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crisis in yemen

It would be 'beyond heartless' to end protected status for Yemenis, experts tell Trump administration

A group of 33 former national security officials and 60 advocacy groups sent letters to President Trump's administration urging for an extension of Yemen's temporary protected status, The Hill reported Tuesday.

Amid Yemen's ongoing civil war, which the United Nations says has caused the worst humanitarian crisis in the world, protected status for Yemenis in the U.S. is set to expire. Protected status allows people to temporarily live and work in the U.S. while their home countries are affected by violence or natural disasters. Trump has ended TPS for citizens of Nepal, Haiti, El Salvador, Sudan, and Nicaragua, and has until July 5 to decide whether to end it for Yemen as well.

National security experts like the former ambassador to the U.N., former deputy secretary of state, and former ambassadors to Yemen said that the Trump administration's foreign policy efforts would be damaged if the estimated 1,200 Yemenis in the U.S. were forced to return. The experts argued that increasing instability and humanitarian needs in Yemen could "bolster the propaganda efforts" of al Qaeda and the Islamic State, which would undermine U.S. objectives in the region.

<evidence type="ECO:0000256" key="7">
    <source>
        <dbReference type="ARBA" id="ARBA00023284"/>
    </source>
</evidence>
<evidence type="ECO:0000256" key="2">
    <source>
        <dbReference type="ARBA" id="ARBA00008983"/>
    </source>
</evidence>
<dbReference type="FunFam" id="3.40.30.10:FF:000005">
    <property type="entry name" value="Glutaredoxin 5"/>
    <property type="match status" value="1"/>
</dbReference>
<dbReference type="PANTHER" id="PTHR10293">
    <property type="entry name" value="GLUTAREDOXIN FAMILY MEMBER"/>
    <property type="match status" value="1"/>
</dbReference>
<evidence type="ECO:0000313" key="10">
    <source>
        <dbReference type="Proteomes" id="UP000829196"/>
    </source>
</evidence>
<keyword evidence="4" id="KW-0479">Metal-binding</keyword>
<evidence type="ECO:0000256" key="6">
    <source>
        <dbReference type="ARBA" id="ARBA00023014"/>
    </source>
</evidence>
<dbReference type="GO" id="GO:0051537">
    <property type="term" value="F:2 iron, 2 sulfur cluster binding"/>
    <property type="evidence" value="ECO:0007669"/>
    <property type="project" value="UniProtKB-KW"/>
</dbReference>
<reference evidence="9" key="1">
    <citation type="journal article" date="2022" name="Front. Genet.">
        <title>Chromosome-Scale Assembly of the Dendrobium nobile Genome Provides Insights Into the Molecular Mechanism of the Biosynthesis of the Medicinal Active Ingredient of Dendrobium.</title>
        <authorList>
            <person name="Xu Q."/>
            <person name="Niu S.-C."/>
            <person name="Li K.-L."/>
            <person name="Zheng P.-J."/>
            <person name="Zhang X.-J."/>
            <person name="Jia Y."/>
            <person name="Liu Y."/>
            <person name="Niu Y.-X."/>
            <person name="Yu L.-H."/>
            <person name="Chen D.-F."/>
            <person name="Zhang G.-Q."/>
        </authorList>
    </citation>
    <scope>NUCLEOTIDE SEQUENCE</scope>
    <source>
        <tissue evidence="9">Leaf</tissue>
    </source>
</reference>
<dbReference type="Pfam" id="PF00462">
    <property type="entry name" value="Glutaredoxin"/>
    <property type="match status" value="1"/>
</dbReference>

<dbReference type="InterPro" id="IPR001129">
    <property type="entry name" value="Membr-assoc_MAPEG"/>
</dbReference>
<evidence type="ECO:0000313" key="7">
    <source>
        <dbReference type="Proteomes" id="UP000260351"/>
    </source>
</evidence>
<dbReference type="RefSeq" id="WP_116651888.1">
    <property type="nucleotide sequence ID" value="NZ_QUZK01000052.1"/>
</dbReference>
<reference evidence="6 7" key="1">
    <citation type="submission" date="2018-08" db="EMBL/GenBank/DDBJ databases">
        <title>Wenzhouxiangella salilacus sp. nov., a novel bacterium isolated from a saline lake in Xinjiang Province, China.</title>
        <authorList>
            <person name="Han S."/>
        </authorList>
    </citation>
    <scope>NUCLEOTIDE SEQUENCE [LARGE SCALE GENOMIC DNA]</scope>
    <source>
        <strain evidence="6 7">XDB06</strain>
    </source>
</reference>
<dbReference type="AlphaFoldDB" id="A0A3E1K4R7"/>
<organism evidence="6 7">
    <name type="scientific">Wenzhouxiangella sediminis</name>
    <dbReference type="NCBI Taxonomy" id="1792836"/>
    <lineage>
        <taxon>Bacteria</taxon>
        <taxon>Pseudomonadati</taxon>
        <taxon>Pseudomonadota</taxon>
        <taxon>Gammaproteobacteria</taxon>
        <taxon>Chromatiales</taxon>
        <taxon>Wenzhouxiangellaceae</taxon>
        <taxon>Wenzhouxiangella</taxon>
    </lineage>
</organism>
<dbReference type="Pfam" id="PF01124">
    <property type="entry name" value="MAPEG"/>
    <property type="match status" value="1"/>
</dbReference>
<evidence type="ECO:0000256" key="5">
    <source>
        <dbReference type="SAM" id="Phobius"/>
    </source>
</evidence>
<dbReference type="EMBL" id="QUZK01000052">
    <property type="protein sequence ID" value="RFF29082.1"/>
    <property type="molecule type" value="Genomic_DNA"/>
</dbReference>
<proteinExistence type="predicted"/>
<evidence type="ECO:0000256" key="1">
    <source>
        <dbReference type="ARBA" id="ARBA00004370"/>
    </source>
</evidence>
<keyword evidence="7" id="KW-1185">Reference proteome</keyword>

"It would be beyond heartless and cruel" to end TPS for Yemenis, the advocacy groups wrote to Secretary of State Mike Pompeo and Homeland Security Secretary Kirstjen Nielsen, pointing out that "our own government has defined [Yemen] as one of the most dangerous and dire places on the planet." The U.N. estimates that the civil war has killed about 6,385 civilians, and the organization has expressed fear that conditions could soon worsen for millions more.

Read more about the letters at The Hill, and more about Yemen here at The Week.